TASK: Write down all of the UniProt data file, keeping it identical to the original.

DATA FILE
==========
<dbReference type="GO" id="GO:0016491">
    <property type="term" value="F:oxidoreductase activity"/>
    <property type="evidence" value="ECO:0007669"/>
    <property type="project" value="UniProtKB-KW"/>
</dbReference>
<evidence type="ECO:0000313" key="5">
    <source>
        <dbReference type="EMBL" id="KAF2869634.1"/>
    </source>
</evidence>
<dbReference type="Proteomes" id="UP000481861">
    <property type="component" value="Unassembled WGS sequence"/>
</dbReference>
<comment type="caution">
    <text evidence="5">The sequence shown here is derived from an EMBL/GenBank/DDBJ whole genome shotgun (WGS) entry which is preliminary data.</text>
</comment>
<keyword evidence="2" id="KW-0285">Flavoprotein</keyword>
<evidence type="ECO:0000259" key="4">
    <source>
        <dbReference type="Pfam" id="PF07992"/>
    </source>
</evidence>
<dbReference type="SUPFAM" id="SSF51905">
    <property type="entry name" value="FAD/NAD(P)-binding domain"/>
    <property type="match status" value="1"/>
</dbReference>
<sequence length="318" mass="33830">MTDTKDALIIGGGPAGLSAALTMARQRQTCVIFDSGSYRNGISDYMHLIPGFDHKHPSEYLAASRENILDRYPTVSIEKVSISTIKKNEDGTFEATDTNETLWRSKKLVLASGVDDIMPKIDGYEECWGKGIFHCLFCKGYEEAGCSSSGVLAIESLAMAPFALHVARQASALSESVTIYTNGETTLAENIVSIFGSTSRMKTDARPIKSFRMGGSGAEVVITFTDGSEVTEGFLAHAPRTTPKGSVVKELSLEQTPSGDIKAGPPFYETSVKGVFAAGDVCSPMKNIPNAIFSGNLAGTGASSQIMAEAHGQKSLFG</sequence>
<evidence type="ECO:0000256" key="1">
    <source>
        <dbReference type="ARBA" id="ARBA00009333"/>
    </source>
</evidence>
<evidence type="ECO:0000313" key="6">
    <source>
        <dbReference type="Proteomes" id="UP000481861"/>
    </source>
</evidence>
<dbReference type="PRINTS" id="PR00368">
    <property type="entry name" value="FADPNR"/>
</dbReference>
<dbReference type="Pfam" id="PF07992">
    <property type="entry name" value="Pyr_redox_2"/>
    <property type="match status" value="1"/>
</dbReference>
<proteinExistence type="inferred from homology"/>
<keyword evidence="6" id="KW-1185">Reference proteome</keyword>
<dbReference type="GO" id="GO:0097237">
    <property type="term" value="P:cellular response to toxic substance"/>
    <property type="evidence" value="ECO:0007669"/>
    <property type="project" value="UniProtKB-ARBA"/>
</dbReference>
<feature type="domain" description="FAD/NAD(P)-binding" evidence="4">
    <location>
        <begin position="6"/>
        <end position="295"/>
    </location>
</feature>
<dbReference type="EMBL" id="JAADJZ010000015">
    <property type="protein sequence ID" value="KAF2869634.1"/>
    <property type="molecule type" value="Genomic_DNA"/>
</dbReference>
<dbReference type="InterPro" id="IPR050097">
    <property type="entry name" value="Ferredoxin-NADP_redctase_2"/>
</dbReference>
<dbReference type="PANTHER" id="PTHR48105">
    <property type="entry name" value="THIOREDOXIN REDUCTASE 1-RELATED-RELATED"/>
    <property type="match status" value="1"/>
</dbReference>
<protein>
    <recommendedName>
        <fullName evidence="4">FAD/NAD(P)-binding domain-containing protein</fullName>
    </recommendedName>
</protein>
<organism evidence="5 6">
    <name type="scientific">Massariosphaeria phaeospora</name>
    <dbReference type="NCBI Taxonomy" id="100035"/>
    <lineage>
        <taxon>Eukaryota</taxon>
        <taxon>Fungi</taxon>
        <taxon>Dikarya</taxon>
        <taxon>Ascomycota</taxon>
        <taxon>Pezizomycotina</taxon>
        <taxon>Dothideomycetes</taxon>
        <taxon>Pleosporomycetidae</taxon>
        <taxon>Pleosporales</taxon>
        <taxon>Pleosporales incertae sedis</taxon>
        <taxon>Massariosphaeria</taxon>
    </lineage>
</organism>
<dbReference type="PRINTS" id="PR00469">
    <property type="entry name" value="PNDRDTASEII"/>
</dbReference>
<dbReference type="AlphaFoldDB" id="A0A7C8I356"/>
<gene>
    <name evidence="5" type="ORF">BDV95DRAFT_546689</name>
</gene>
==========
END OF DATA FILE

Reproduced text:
<dbReference type="GO" id="GO:0016491">
    <property type="term" value="F:oxidoreductase activity"/>
    <property type="evidence" value="ECO:0007669"/>
    <property type="project" value="UniProtKB-KW"/>
</dbReference>
<evidence type="ECO:0000313" key="5">
    <source>
        <dbReference type="EMBL" id="KAF2869634.1"/>
    </source>
</evidence>
<dbReference type="Proteomes" id="UP000481861">
    <property type="component" value="Unassembled WGS sequence"/>
</dbReference>
<comment type="caution">
    <text evidence="5">The sequence shown here is derived from an EMBL/GenBank/DDBJ whole genome shotgun (WGS) entry which is preliminary data.</text>
</comment>
<keyword evidence="2" id="KW-0285">Flavoprotein</keyword>
<evidence type="ECO:0000259" key="4">
    <source>
        <dbReference type="Pfam" id="PF07992"/>
    </source>
</evidence>
<dbReference type="SUPFAM" id="SSF51905">
    <property type="entry name" value="FAD/NAD(P)-binding domain"/>
    <property type="match status" value="1"/>
</dbReference>
<sequence length="318" mass="33830">MTDTKDALIIGGGPAGLSAALTMARQRQTCVIFDSGSYRNGISDYMHLIPGFDHKHPSEYLAASRENILDRYPTVSIEKVSISTIKKNEDGTFEATDTNETLWRSKKLVLASGVDDIMPKIDGYEECWGKGIFHCLFCKGYEEAGCSSSGVLAIESLAMAPFALHVARQASALSESVTIYTNGETTLAENIVSIFGSTSRMKTDARPIKSFRMGGSGAEVVITFTDGSEVTEGFLAHAPRTTPKGSVVKELSLEQTPSGDIKAGPPFYETSVKGVFAAGDVCSPMKNIPNAIFSGNLAGTGASSQIMAEAHGQKSLFG</sequence>
<evidence type="ECO:0000256" key="1">
    <source>
        <dbReference type="ARBA" id="ARBA00009333"/>
    </source>
</evidence>
<evidence type="ECO:0000313" key="6">
    <source>
        <dbReference type="Proteomes" id="UP000481861"/>
    </source>
</evidence>
<dbReference type="PRINTS" id="PR00368">
    <property type="entry name" value="FADPNR"/>
</dbReference>
<dbReference type="Pfam" id="PF07992">
    <property type="entry name" value="Pyr_redox_2"/>
    <property type="match status" value="1"/>
</dbReference>
<proteinExistence type="inferred from homology"/>
<keyword evidence="6" id="KW-1185">Reference proteome</keyword>
<dbReference type="GO" id="GO:0097237">
    <property type="term" value="P:cellular response to toxic substance"/>
    <property type="evidence" value="ECO:0007669"/>
    <property type="project" value="UniProtKB-ARBA"/>
</dbReference>
<feature type="domain" description="FAD/NAD(P)-binding" evidence="4">
    <location>
        <begin position="6"/>
        <end position="295"/>
    </location>
</feature>
<dbReference type="EMBL" id="JAADJZ010000015">
    <property type="protein sequence ID" value="KAF2869634.1"/>
    <property type="molecule type" value="Genomic_DNA"/>
</dbReference>
<dbReference type="InterPro" id="IPR050097">
    <property type="entry name" value="Ferredoxin-NADP_redctase_2"/>
</dbReference>
<dbReference type="PANTHER" id="PTHR48105">
    <property type="entry name" value="THIOREDOXIN REDUCTASE 1-RELATED-RELATED"/>
    <property type="match status" value="1"/>
</dbReference>
<protein>
    <recommendedName>
        <fullName evidence="4">FAD/NAD(P)-binding domain-containing protein</fullName>
    </recommendedName>
</protein>
<organism evidence="5 6">
    <name type="scientific">Massariosphaeria phaeospora</name>
    <dbReference type="NCBI Taxonomy" id="100035"/>
    <lineage>
        <taxon>Eukaryota</taxon>
        <taxon>Fungi</taxon>
        <taxon>Dikarya</taxon>
        <taxon>Ascomycota</taxon>
        <taxon>Pezizomycotina</taxon>
        <taxon>Dothideomycetes</taxon>
        <taxon>Pleosporomycetidae</taxon>
        <taxon>Pleosporales</taxon>
        <taxon>Pleosporales incertae sedis</taxon>
        <taxon>Massariosphaeria</taxon>
    </lineage>
</organism>
<dbReference type="PRINTS" id="PR00469">
    <property type="entry name" value="PNDRDTASEII"/>
</dbReference>
<dbReference type="AlphaFoldDB" id="A0A7C8I356"/>
<gene>
    <name evidence="5" type="ORF">BDV95DRAFT_546689</name>
</gene>